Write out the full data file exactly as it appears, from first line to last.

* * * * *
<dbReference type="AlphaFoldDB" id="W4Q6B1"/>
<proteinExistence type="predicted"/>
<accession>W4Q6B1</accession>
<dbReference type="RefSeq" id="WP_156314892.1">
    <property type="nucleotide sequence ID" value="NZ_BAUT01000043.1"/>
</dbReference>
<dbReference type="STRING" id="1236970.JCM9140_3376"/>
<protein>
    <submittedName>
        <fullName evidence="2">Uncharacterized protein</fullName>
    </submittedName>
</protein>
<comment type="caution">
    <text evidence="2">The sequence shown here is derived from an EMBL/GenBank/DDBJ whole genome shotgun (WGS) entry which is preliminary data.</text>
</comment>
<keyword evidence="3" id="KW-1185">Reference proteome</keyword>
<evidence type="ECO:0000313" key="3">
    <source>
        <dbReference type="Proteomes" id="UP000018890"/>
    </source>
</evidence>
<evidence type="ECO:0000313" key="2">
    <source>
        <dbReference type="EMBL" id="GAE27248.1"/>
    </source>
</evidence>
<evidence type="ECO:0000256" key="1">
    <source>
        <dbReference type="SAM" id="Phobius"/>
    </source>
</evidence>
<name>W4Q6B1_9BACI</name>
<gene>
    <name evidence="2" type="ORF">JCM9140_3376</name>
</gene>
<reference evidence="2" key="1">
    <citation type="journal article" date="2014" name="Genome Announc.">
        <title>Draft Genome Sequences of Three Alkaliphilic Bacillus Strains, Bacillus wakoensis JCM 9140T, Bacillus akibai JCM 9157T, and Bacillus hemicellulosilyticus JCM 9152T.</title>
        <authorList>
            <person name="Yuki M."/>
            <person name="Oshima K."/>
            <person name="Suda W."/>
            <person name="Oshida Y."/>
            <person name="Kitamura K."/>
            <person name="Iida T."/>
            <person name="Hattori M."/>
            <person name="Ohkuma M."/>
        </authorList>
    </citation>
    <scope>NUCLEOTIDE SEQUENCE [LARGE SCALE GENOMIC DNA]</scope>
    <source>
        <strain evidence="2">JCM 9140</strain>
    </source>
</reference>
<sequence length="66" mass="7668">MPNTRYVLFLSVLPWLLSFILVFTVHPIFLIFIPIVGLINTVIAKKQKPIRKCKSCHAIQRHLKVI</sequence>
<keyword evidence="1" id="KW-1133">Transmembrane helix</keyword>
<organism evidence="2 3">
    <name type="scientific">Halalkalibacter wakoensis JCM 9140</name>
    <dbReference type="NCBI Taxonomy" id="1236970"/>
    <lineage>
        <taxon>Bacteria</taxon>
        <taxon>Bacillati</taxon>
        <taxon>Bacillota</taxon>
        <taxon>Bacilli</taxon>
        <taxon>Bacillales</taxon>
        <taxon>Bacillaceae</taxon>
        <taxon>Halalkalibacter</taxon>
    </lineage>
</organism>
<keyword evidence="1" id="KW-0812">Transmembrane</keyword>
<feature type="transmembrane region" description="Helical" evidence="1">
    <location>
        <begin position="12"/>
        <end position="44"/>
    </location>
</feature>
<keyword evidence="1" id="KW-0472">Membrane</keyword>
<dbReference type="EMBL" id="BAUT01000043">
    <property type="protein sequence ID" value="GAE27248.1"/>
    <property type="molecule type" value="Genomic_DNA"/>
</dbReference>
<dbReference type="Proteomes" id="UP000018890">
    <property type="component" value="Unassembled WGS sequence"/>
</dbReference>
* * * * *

<dbReference type="AlphaFoldDB" id="W4Q6B1"/>
<proteinExistence type="predicted"/>
<accession>W4Q6B1</accession>
<dbReference type="RefSeq" id="WP_156314892.1">
    <property type="nucleotide sequence ID" value="NZ_BAUT01000043.1"/>
</dbReference>
<dbReference type="STRING" id="1236970.JCM9140_3376"/>
<protein>
    <submittedName>
        <fullName evidence="2">Uncharacterized protein</fullName>
    </submittedName>
</protein>
<comment type="caution">
    <text evidence="2">The sequence shown here is derived from an EMBL/GenBank/DDBJ whole genome shotgun (WGS) entry which is preliminary data.</text>
</comment>
<keyword evidence="3" id="KW-1185">Reference proteome</keyword>
<evidence type="ECO:0000313" key="3">
    <source>
        <dbReference type="Proteomes" id="UP000018890"/>
    </source>
</evidence>
<evidence type="ECO:0000313" key="2">
    <source>
        <dbReference type="EMBL" id="GAE27248.1"/>
    </source>
</evidence>
<evidence type="ECO:0000256" key="1">
    <source>
        <dbReference type="SAM" id="Phobius"/>
    </source>
</evidence>
<name>W4Q6B1_9BACI</name>
<gene>
    <name evidence="2" type="ORF">JCM9140_3376</name>
</gene>
<reference evidence="2" key="1">
    <citation type="journal article" date="2014" name="Genome Announc.">
        <title>Draft Genome Sequences of Three Alkaliphilic Bacillus Strains, Bacillus wakoensis JCM 9140T, Bacillus akibai JCM 9157T, and Bacillus hemicellulosilyticus JCM 9152T.</title>
        <authorList>
            <person name="Yuki M."/>
            <person name="Oshima K."/>
            <person name="Suda W."/>
            <person name="Oshida Y."/>
            <person name="Kitamura K."/>
            <person name="Iida T."/>
            <person name="Hattori M."/>
            <person name="Ohkuma M."/>
        </authorList>
    </citation>
    <scope>NUCLEOTIDE SEQUENCE [LARGE SCALE GENOMIC DNA]</scope>
    <source>
        <strain evidence="2">JCM 9140</strain>
    </source>
</reference>
<sequence length="66" mass="7668">MPNTRYVLFLSVLPWLLSFILVFTVHPIFLIFIPIVGLINTVIAKKQKPIRKCKSCHAIQRHLKVI</sequence>
<keyword evidence="1" id="KW-1133">Transmembrane helix</keyword>
<organism evidence="2 3">
    <name type="scientific">Halalkalibacter wakoensis JCM 9140</name>
    <dbReference type="NCBI Taxonomy" id="1236970"/>
    <lineage>
        <taxon>Bacteria</taxon>
        <taxon>Bacillati</taxon>
        <taxon>Bacillota</taxon>
        <taxon>Bacilli</taxon>
        <taxon>Bacillales</taxon>
        <taxon>Bacillaceae</taxon>
        <taxon>Halalkalibacter</taxon>
    </lineage>
</organism>
<keyword evidence="1" id="KW-0812">Transmembrane</keyword>
<feature type="transmembrane region" description="Helical" evidence="1">
    <location>
        <begin position="12"/>
        <end position="44"/>
    </location>
</feature>
<keyword evidence="1" id="KW-0472">Membrane</keyword>
<dbReference type="EMBL" id="BAUT01000043">
    <property type="protein sequence ID" value="GAE27248.1"/>
    <property type="molecule type" value="Genomic_DNA"/>
</dbReference>
<dbReference type="Proteomes" id="UP000018890">
    <property type="component" value="Unassembled WGS sequence"/>
</dbReference>